The role of the MDBs is evolving in response to two simultaneous developments:
- the rise of transboundary challenges, such as climate change, international migration, and pandemics that MDBs have increasingly sought to address;
- the growing gap between investment needs and available public financing, which MDBs have endeavoured to bridge by mobilizing private capital.
In this process, the negative effects of fragmentation have become more acute, with increased risk of overlapping mandates and undercutting practices.
For instance, the World Bank recently started implementing the “cascade,” a new operational approach to harness private financing for development. When preparing a project, World Bank staffers must consider private solutions first and public options only as a last resort. This modus operandi can only work if other MDBs do not seek to get their own money out the door. In other words, the World Bank’s new approach cannot be effective in the absence of system-wide coordination and cooperation.
In effect, the fragmentation of the MDB system is preventing MDBs, starting with the World Bank, from transforming themselves and fully fulfilling their new missions.
Since 2015, MDBs have enhanced their collaboration on strategies, policies, and operations to mitigate these problems. Meaningful coordination and cooperation have been achieved in infrastructure development, climate change, and private capital mobilization. In these areas, MDBs have agreed on collective commitments and on universal metrics to measure their progress. Two recent examples include the common MDB principles on crowding-in private finance, endorsed by the G20 in Hamburg, and the joint MDB statement on climate finance at the One Planet Summit held in Paris.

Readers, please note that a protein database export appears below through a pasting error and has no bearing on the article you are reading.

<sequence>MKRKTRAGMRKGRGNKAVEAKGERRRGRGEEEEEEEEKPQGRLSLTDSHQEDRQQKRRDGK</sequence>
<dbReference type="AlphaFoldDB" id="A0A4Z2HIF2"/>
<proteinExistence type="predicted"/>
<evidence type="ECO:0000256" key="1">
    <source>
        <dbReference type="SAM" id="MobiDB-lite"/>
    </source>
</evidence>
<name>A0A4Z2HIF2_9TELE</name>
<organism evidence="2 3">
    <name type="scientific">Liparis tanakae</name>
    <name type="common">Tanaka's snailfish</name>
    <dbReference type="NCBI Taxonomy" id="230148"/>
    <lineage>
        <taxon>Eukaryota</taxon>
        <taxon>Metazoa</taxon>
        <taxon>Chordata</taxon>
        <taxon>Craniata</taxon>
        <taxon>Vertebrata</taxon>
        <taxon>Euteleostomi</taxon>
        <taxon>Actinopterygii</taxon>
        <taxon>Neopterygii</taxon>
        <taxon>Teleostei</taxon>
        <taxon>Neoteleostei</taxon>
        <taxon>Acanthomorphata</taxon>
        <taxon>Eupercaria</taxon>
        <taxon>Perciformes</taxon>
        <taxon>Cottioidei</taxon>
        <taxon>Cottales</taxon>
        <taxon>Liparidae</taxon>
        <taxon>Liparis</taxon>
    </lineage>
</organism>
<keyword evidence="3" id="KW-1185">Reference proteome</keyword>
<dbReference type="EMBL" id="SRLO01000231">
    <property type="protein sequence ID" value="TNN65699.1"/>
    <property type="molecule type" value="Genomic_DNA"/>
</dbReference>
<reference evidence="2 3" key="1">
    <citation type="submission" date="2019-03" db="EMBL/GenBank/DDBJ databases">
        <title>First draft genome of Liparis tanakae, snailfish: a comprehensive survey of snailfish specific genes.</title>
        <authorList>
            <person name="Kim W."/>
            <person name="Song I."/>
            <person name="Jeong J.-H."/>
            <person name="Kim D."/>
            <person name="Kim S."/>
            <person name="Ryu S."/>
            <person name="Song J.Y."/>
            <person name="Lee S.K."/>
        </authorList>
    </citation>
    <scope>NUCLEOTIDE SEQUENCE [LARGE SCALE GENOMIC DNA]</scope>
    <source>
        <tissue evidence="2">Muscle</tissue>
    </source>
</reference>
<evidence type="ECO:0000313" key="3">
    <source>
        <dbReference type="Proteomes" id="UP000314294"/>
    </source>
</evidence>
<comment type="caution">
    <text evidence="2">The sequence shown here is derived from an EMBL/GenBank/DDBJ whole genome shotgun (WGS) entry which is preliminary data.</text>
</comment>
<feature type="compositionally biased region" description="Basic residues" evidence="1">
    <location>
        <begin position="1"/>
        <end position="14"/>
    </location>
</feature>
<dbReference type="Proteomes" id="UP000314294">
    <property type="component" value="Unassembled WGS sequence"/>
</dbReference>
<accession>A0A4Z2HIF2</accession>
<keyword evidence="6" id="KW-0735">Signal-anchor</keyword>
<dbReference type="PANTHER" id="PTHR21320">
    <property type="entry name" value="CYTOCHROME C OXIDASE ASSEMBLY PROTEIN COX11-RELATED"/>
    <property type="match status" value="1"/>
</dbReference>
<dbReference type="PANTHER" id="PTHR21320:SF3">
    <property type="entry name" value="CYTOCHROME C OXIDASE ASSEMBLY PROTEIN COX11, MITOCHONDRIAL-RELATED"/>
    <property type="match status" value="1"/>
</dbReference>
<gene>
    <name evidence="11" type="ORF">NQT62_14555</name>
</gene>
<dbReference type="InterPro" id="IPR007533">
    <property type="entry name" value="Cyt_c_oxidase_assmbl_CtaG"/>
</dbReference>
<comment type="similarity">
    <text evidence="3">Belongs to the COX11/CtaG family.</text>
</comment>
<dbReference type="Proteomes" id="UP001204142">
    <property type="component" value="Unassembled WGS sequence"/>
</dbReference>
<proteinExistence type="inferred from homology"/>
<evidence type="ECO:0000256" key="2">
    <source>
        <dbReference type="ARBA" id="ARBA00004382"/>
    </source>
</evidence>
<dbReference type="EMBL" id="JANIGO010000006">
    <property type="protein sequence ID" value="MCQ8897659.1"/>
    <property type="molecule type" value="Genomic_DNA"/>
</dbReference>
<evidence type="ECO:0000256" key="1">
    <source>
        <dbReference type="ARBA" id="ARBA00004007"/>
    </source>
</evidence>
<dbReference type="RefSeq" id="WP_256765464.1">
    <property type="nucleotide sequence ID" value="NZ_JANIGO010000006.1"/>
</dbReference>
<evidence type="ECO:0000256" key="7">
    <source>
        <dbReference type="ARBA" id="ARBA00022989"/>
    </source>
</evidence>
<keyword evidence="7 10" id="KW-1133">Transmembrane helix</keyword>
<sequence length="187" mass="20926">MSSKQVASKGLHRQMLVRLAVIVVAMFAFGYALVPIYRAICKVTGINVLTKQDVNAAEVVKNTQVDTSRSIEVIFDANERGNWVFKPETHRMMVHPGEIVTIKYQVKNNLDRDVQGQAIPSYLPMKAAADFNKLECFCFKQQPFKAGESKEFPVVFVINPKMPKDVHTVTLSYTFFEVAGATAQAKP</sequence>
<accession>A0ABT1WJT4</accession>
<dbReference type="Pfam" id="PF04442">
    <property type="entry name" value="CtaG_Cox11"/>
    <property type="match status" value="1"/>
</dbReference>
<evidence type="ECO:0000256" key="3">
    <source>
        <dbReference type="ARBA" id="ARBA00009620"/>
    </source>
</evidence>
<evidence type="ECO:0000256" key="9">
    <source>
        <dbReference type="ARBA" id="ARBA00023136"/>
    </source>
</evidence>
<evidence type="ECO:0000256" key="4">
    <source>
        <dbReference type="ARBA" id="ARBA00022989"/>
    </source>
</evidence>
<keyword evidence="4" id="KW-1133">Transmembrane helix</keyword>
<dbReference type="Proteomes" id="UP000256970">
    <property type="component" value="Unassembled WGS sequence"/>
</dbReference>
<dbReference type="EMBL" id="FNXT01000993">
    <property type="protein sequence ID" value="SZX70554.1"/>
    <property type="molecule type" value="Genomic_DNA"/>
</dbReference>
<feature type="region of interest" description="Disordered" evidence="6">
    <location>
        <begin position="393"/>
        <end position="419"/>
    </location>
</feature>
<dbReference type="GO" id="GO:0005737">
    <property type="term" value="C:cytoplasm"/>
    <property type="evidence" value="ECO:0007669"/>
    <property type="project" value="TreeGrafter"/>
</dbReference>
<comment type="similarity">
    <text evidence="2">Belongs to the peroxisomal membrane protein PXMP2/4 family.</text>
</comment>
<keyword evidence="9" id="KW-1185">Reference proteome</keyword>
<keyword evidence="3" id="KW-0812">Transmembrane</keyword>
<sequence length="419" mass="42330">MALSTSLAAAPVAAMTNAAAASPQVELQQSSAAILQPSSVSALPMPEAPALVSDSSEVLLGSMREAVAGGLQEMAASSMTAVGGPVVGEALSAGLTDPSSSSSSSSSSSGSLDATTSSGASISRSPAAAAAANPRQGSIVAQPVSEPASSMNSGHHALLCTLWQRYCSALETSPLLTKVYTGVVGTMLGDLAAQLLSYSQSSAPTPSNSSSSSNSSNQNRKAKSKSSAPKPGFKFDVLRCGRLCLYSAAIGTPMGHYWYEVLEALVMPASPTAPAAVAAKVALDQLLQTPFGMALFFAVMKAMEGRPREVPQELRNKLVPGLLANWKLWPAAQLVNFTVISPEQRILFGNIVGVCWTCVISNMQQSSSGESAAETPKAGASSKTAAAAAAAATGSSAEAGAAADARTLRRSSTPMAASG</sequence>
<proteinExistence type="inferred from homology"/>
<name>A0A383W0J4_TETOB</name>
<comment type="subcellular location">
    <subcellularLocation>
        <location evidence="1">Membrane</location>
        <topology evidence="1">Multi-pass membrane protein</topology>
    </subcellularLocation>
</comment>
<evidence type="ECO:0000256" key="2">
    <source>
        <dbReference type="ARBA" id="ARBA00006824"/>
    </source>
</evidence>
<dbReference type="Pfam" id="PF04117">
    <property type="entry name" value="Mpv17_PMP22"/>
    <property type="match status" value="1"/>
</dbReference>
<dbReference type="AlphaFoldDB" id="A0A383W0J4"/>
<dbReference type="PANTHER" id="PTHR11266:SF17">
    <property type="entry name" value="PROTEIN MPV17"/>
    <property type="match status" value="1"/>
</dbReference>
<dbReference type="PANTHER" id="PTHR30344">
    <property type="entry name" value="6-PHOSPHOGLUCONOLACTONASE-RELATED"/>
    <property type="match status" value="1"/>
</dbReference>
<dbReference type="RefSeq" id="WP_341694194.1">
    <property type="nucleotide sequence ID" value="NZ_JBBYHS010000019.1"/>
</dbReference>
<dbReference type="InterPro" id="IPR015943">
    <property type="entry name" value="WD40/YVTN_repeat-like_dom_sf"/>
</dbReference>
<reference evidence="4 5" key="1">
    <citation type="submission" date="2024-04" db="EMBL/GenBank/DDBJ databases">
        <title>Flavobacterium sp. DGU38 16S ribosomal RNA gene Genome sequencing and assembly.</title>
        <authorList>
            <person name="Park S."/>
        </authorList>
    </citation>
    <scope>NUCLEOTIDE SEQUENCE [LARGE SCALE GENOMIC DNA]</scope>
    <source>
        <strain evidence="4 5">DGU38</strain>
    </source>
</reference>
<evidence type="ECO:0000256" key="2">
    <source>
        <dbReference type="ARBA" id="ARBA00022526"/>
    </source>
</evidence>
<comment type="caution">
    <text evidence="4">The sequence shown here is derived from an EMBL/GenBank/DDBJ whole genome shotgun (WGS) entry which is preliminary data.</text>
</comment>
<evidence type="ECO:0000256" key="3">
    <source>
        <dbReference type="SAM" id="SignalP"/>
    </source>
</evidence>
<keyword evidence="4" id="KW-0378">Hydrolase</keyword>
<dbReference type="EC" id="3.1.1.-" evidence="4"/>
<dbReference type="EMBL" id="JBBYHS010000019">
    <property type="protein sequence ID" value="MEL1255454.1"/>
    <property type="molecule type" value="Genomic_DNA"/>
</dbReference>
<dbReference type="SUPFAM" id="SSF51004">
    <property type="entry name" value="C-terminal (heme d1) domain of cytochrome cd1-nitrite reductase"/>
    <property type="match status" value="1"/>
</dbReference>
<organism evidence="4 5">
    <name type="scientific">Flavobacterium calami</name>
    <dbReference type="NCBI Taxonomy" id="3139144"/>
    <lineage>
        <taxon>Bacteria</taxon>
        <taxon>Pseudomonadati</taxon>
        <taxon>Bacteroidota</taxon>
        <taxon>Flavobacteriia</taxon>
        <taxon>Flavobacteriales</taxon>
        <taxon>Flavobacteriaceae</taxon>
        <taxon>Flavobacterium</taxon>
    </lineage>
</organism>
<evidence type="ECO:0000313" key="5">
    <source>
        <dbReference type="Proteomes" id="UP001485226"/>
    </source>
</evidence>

However, these efforts remain largely declarative: most lack in enforceability and specificity. Some have also failed to overcome fundamental disagreements among MDBs, including on private capital mobilization.
In April 2017, the G20 established an Eminent Persons Group (EPG) tasked with recommending practical reforms to improve the functioning of the MDB system. In March 2018, the EPG released a note outlining ideas for discussion. Most of these proposals do not require the creation of new institutions or the major alteration of existing ones.
The EPG argues for the pursuit of cross-MDB collaboration and for a clarification of mandates. It calls for the establishment of in-country platforms through which MDBs and bilateral donors would coordinate their operations.
The EPG also encourages a system-wide pivot toward private sector solutions. To this end, it proposes that the Multilateral Investment Guarantee Agency, an institution of the World Bank Group, be repurposed to service all MDBs. At the same time, the group advocates for a single organization, most likely the World Bank, to enable system-wide securitization of loans.
Furthermore, the EPG recommends that the G20 provide strategic direction and oversight to the MDB system. The decisions made in this forum, which lacks formal authority, would still require the ascent of each MDB to be implemented.
Most recommendations put forward by the EPG have already garnered consensus. However, the proposals that risk altering the balance of power within the system will be opposed. China and the other shareholders that are under-represented at the World Bank might resist making it the first MDB among equals. Shareholders which do not belong to the G20 will likely challenge its leadership.
Even if all EPG recommendations are endorsed, they would not amount to the necessary revamp of the MDB system. Nonetheless, by entrenching the leadership role of the G20, the EPG could make possible more transformative reforms in the medium term, including a redrawing of all MDB mandates based on their comparative advantages.
This is an electronic, unedited version of an article published in the Oxford Analytica Daily Brief